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New in ASP.NET Core 3.0 - Generic Hosting Environment
This is a small introduction post about the Generic Hosting Environment in ASP.NET Core 3.0. During the next posts I'm going to write more about it and what you can do with it in combination with some more ASP.NET Core 3.0 features.
Jürgen Gutsch
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.NET Core
ASP.NET Core

In ASP.NET Core 3.0 the hosting environment changes to get more generic. Hosting is not longer bound to Kestrel and not longer bound to ASP.NET Core. This means you are able to create a host, that doesn't start the Kestrel web server and doesn't need to use the ASP.NET Core Framework.

This is a small introduction post about the Generic Hosting Environment in ASP.NET Core 3.0. During the next posts I'm going to write more about it and what you can do with it in combination with some more ASP.NET Core 3.0 features.

In the next posts we will see a lot more details about why this makes sense. For the short term: There are different hosting models. One is the already known web hosting. One other model is running a worker service without a web server and without ASP.NET Core. Also Blazor uses a different hosting model inside the web assembly.

How does it look like in ASP.NET Core 3.0?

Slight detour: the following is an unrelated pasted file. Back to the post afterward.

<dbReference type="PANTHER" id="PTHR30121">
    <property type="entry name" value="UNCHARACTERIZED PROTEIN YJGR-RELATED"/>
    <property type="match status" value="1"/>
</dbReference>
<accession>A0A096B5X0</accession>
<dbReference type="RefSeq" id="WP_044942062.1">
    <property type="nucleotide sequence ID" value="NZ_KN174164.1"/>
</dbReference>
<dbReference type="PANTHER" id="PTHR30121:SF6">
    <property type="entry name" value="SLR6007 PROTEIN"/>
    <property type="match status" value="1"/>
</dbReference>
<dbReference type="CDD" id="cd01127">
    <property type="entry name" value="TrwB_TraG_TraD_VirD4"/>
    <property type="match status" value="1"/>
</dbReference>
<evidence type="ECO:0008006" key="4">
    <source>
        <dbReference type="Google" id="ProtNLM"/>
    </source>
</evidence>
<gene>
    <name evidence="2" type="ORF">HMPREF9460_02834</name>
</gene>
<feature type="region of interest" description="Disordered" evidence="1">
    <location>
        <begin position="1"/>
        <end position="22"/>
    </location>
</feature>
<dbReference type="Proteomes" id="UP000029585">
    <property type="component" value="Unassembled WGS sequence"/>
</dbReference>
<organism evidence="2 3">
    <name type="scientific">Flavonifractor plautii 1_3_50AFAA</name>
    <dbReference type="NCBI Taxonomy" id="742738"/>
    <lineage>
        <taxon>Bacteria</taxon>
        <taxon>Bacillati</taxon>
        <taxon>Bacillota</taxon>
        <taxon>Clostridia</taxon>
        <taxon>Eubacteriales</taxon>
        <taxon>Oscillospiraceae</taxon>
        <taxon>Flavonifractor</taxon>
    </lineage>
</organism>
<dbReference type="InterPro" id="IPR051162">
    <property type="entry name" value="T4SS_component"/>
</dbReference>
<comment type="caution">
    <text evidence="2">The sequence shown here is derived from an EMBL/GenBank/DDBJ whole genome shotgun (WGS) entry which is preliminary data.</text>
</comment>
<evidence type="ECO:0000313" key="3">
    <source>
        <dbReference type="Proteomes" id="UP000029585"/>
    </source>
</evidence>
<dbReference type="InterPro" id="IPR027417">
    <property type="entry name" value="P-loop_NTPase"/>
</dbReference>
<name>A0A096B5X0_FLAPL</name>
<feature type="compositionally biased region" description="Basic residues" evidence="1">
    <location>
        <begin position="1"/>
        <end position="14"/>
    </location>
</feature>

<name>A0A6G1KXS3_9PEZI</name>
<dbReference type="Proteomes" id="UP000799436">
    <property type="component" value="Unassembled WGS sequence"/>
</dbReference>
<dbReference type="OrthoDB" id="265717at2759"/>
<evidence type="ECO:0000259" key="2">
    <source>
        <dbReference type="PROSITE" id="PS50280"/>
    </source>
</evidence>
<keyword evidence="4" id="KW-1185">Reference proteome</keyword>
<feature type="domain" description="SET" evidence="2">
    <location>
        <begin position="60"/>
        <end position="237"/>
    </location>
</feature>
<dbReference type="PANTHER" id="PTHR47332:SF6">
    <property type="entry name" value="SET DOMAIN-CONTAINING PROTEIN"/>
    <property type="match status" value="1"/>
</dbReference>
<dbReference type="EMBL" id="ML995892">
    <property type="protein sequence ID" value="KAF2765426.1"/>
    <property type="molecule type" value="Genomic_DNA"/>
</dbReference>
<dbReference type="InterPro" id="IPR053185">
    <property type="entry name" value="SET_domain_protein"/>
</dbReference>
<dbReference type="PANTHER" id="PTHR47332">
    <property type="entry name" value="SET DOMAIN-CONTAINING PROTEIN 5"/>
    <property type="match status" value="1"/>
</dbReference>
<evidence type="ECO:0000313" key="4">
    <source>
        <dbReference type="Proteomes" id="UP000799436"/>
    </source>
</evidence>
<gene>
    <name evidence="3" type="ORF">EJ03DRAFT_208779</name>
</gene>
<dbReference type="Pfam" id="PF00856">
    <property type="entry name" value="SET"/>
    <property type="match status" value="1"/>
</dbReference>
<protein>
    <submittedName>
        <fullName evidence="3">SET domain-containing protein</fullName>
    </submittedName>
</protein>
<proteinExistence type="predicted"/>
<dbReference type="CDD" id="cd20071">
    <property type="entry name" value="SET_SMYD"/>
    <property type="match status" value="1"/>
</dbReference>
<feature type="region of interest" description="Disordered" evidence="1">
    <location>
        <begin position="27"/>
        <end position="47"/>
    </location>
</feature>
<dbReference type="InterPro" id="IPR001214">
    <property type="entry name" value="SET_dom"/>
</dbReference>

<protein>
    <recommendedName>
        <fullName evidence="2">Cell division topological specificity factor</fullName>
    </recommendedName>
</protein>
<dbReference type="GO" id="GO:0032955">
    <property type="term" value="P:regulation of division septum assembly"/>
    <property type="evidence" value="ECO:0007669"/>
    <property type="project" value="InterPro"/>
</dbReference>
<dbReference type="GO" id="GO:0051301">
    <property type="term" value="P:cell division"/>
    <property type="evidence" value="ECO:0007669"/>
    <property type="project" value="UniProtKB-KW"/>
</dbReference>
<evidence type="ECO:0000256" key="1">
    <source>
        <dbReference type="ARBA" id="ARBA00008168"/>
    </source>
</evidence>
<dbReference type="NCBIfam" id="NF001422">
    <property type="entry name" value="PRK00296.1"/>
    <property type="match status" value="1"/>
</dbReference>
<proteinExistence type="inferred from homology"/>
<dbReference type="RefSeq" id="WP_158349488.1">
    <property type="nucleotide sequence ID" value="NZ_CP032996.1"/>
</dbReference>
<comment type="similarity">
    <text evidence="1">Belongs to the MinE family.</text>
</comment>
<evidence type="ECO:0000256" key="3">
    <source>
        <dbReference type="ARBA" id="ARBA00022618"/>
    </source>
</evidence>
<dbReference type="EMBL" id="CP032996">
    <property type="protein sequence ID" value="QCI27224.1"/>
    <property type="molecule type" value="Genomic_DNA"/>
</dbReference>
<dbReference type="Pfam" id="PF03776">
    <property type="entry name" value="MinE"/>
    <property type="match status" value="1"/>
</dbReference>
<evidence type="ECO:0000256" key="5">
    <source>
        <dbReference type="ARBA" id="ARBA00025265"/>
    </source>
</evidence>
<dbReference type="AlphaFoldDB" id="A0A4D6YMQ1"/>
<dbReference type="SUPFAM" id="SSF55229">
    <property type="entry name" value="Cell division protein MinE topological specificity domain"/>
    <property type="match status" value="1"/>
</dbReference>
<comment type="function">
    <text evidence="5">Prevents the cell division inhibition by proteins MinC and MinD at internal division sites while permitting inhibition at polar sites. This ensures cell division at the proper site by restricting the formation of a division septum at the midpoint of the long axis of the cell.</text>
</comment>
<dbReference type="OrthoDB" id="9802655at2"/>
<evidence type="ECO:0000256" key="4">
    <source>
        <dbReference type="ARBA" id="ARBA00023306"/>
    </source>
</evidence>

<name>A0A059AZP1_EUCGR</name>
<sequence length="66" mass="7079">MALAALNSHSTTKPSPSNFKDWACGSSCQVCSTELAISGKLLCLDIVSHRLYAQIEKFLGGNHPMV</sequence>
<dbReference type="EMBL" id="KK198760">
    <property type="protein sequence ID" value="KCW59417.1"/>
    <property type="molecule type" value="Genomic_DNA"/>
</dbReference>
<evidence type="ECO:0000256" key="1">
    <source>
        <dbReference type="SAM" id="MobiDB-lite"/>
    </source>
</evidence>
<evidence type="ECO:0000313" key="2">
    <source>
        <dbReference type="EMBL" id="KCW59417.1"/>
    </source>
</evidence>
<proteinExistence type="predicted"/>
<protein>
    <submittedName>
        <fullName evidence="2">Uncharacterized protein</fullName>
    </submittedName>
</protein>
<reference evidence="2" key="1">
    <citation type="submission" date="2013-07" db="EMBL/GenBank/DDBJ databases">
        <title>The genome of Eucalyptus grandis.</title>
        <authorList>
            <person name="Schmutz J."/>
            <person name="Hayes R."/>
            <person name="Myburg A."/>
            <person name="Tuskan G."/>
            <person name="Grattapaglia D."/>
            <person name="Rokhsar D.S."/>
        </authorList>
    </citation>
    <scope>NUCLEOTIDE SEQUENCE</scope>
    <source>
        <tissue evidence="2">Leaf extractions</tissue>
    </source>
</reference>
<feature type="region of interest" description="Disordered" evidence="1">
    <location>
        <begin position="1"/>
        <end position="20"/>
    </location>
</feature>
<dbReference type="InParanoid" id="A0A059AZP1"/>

First let's recap how it looks in previous versions. This is a ASP.NET Core 2.2 Startup.cs that creates an IWebHostBuilder to start up Kestrel and to bootstrap ASP.NET Core using the Startup class:

public class Program
{
    public static void Main(string[] args)
    {
        CreateWebHostBuilder(args).Build().Run();
    }

    public static IWebHostBuilder CreateWebHostBuilder(string[] args) =>
        WebHost.CreateDefaultBuilder(args)                
            .UseStartup<Startup>();
}

The next snippet shows the Program.cs of a new ASP.NET Core 3.0 web project:

public class Program
{
    public static void Main(string[] args)
    {
        CreateHostBuilder(args).Build().Run();
    }

    public static IHostBuilder CreateHostBuilder(string[] args) =>
        Host.CreateDefaultBuilder(args)
            .ConfigureWebHostDefaults(webBuilder =>
            {
                webBuilder.UseStartup<Startup>();
            });
}

Now a IHostBuilder will be created and configured first. If the default host builder is created, a IWebHostBuilder is created to use the configured Startup class.

The typical .NET Core App features like configuration, logging and dependency injection are configured on the level of the IHostBuilder. All the ASP.NET specific features like authentication, Middlewares, ActionFilters, Formatters, etc. are configured on the level of the IWebHostBuilder.

Conclusion

This makes the Hosting environment a lot more generic and flexible.

I'm going to write about specific scenarios during the next posts about the new ASP.NET Core 3.0 features. But first I will have a look into Startup.cs to see what is new in ASP.NET Core 3.0.

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